Authorities accused of negligence as Algarve and Alentejo beset by drought
Climate scientists have been warning for years that southern Portugal is drying out; that levels of rainfall will continue to reduce; that contingency measures must be put in place – yet three years after the first desalination plant was mooted for installation in Albufeira, the region is nowhere near seeing this happen, and ‘all the while’ intensive agriculture projects – the acres of plastic greenhouses drawing water from the pitifully low Santa Clara reservoir in the southern Alentejo – have been allowed to proliferate.
As the country faces its third heatwave for April – a month traditionally characterised by ‘águas mil’ (plentiful showers) – authorities have surpassed themselves with ideas: a tourist tax has been suggested, as a way of helping the region become more environmentally sustainable, while president of AMAL, the intermunicipal community of the Algarve, has said “the worsening of the drought in the Algarve should oblige reflection on the model of development for the region to define what activities could have a future in the scenario of water scarcity”.
There is literally nothing in either suggestion that provides a ready solution to the drama that is already deeply affecting farmers and producers, particularly those with livestock whose pastures have all but disappeared due to the paucity of rainfall.
Meantime, the last mention of those ‘brave plans’ for desalination plants came two months ago, in the form of a warning by the national monitoring committee for RRP funding (the billions coming from Brussels for recovery and resilience) that “the time has come to rapidly define how the government intends to finance” them. Since then … nothing (certainly nothing in the national press).
Thus, last week, civic groups ‘Juntos Pelo Sudoeste’ (JPS) and ‘SOS Rio Mira’ made a new and concerted push for action – a push that appears to have borne fruit, in that JPS’ last Facebook post remarks that “finally the Secretary of State for Agriculture has agreed to meet with us”.
At a meeting of the Drought Commission, also last week, the government (in the form of ministers of the environment and climate action Duarte Cordeiro and agriculture Maria de Céu Antunes) accepted that there has to be a ban on “the construction of new greenhouses” in the southern Alentejo. But as JPS and SOS point out, this comes “years late and is clearly inadequate in the face of the chaos and difficult challenges in south-west Portugal”.
Negligence and obfuscation
The nub of the issue, in activists’ minds – and when we say ‘activists’, we mean ‘deeply concerned citizens’ – is that “State and government negligence has allowed all the limits of a region that is sensitive not only for its natural values but also for its exposure to the impact of climate change, as well as its social and demographic situation, to be exceeded.
“The result of this negligence (…), of this ultra-liberal or simply incompetent laissez faire, is plain to see: a thirsty territory, with deep social and environmental wounds, which will tend to worsen if it is confirmed that those who get the last drops of Santa Clara (dam water) are the last to arrive (meaning the investors in the hectares of plastic greenhouses).”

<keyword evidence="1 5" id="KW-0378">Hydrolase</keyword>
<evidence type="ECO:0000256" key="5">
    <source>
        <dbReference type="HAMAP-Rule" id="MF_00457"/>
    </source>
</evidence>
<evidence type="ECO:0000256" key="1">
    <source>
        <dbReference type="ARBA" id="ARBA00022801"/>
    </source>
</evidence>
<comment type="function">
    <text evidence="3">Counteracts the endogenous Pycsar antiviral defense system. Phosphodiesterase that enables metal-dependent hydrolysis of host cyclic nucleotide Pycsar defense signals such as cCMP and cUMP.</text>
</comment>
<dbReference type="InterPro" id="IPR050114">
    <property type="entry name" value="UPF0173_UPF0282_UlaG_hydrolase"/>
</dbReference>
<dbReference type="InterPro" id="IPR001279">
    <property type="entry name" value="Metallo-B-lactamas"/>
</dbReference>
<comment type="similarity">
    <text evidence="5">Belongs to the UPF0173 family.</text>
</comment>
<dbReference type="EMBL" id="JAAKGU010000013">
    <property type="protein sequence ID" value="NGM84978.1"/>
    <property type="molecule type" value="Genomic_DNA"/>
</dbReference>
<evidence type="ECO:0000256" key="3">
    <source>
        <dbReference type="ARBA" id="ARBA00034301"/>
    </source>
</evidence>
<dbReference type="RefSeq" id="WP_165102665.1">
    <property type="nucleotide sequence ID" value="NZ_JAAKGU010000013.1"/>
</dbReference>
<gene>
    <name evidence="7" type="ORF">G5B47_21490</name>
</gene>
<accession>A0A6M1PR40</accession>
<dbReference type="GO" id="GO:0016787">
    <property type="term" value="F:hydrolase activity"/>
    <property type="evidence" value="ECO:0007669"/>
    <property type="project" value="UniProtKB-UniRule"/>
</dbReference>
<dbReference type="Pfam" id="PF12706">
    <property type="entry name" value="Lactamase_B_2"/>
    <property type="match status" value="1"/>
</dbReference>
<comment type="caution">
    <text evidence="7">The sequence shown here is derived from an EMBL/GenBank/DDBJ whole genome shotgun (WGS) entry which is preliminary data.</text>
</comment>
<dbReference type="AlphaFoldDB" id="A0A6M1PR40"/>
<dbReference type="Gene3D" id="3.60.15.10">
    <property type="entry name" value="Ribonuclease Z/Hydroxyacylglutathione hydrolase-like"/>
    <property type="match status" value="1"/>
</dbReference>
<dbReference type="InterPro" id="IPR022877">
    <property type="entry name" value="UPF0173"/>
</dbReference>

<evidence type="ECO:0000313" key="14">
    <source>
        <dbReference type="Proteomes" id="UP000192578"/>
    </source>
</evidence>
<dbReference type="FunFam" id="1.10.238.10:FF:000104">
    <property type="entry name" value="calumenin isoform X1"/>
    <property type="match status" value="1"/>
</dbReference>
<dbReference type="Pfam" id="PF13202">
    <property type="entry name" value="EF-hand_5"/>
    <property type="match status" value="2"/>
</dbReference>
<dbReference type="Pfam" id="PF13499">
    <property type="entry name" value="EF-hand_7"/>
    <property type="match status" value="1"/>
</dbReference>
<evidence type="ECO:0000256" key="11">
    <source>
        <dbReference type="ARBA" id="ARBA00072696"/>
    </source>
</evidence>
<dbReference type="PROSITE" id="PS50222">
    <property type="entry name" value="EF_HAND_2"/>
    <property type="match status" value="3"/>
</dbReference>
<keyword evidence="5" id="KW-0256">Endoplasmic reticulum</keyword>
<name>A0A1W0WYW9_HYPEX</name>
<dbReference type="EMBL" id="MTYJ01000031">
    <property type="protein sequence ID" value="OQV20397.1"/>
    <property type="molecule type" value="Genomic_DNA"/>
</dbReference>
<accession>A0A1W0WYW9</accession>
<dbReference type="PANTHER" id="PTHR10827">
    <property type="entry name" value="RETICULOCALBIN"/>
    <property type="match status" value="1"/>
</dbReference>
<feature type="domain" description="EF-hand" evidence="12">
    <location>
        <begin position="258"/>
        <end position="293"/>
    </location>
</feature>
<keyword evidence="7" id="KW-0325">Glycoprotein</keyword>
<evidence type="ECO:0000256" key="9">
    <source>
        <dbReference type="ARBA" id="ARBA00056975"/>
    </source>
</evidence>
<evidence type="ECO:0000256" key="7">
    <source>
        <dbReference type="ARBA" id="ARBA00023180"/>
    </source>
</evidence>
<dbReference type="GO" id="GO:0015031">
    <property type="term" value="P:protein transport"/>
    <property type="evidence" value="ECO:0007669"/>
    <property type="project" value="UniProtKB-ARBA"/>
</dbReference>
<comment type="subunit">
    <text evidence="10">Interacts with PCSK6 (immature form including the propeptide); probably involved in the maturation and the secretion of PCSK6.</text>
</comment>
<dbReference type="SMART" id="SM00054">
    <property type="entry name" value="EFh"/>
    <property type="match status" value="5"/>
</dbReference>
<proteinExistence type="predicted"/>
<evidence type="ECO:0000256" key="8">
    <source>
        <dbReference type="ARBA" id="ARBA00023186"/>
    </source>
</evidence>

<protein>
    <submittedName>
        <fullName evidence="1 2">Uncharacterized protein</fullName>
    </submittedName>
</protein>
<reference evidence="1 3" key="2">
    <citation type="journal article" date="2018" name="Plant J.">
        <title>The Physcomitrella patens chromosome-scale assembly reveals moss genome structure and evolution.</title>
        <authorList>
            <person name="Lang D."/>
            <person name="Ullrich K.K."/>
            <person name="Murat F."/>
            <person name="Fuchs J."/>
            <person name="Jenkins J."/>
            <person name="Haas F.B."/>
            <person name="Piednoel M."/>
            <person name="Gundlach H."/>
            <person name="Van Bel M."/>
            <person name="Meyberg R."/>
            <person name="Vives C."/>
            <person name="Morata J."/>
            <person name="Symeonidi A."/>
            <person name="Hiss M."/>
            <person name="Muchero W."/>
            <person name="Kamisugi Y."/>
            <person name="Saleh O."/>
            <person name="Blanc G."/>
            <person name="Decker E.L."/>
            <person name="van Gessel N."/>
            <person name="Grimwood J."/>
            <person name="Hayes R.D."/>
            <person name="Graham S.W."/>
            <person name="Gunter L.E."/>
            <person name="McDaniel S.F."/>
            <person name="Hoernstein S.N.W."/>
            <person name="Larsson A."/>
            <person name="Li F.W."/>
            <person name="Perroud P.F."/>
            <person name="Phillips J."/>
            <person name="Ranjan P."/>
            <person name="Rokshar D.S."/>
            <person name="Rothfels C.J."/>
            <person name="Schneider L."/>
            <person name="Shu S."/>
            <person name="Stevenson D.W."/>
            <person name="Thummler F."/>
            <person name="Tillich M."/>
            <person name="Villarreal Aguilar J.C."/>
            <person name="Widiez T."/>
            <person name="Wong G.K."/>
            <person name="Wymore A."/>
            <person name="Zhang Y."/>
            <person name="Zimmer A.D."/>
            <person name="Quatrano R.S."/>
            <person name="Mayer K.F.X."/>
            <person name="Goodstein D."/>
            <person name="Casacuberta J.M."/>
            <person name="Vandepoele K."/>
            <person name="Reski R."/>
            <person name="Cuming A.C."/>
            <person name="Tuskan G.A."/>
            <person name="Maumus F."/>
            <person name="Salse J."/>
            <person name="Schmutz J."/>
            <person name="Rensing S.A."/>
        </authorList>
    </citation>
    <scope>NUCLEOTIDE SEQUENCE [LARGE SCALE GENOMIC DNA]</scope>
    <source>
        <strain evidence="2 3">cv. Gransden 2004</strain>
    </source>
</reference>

The bottom line of government deliberations – and even AMAL president’s pontifications – is that authorities appear to accept the ‘status quo’ in which agriculture accounts for 60% of the region’s water usage (golf courses, conversely, are responsible for only 6% of water usage; households for 32%).
JPS and SOS contend that authorities have been focused on “protecting the interests of a handful of powerful agricultural businesspeople” – and to a large extent still are – when
logic suggests that if intensive agriculture is essentially desertifying the south, it needs to be reined in.
A third desalination plant, for Alentejo, privately-funded
This idea has been mooted and would, on paper, address the issue of large-scale farms under hectares of plastic. But this is only on paper. Desalination carries enormous environmental downsides, not least the question of how to dispose of (or sustainably recycle) the huge quantities of brine created.
A recent conversation, admittedly in passing, with a source at a regional water authority suggested the plan for the time being is to “take (the brine) out to sea, far, far out where it won’t affect anything …” In other words, the niceties of desalination are a long way from having been decided, at a point where no-one has even explained where exactly the Algarve’s desalination plants will be, or how they will be financed.
Species’ diversity already seriously compromised
In Alcoutim, northeast Algarve, livestock farmer Nuno Coelho has been telling Lusa that it is not simply a question of pastures not growing sufficiently to feed cattle/sheep/goats. The lack of rain has reduced diversity of species: “Plants don’t have the proper growth and development and, year after year, the variety of biodiversity in the seed bank in the soil is getting worse and worse. One hectare of land, for my animals, used to allow me to graze there for 15 days. At the moment, maybe in three or four days they clear the land…”
The future for livestock farmers, in Nuno Coelho’s opinion – as one of them who has seen the climate heating up and drying out in front of his eyes – is bleak.
One could argue perhaps that livestock farming will have to concentrate in the wetter regions of the country. This is where one Resident reader has written to our office asking why, at no point, haven’t authorities considered a pipeline to transport excess water from the north (where, even this year, it has rained plentifully) to the south?
Considering the millions of euros that would have to be spent on desalination plants – and the time it will undoubtedly take to get there – it is a very good question.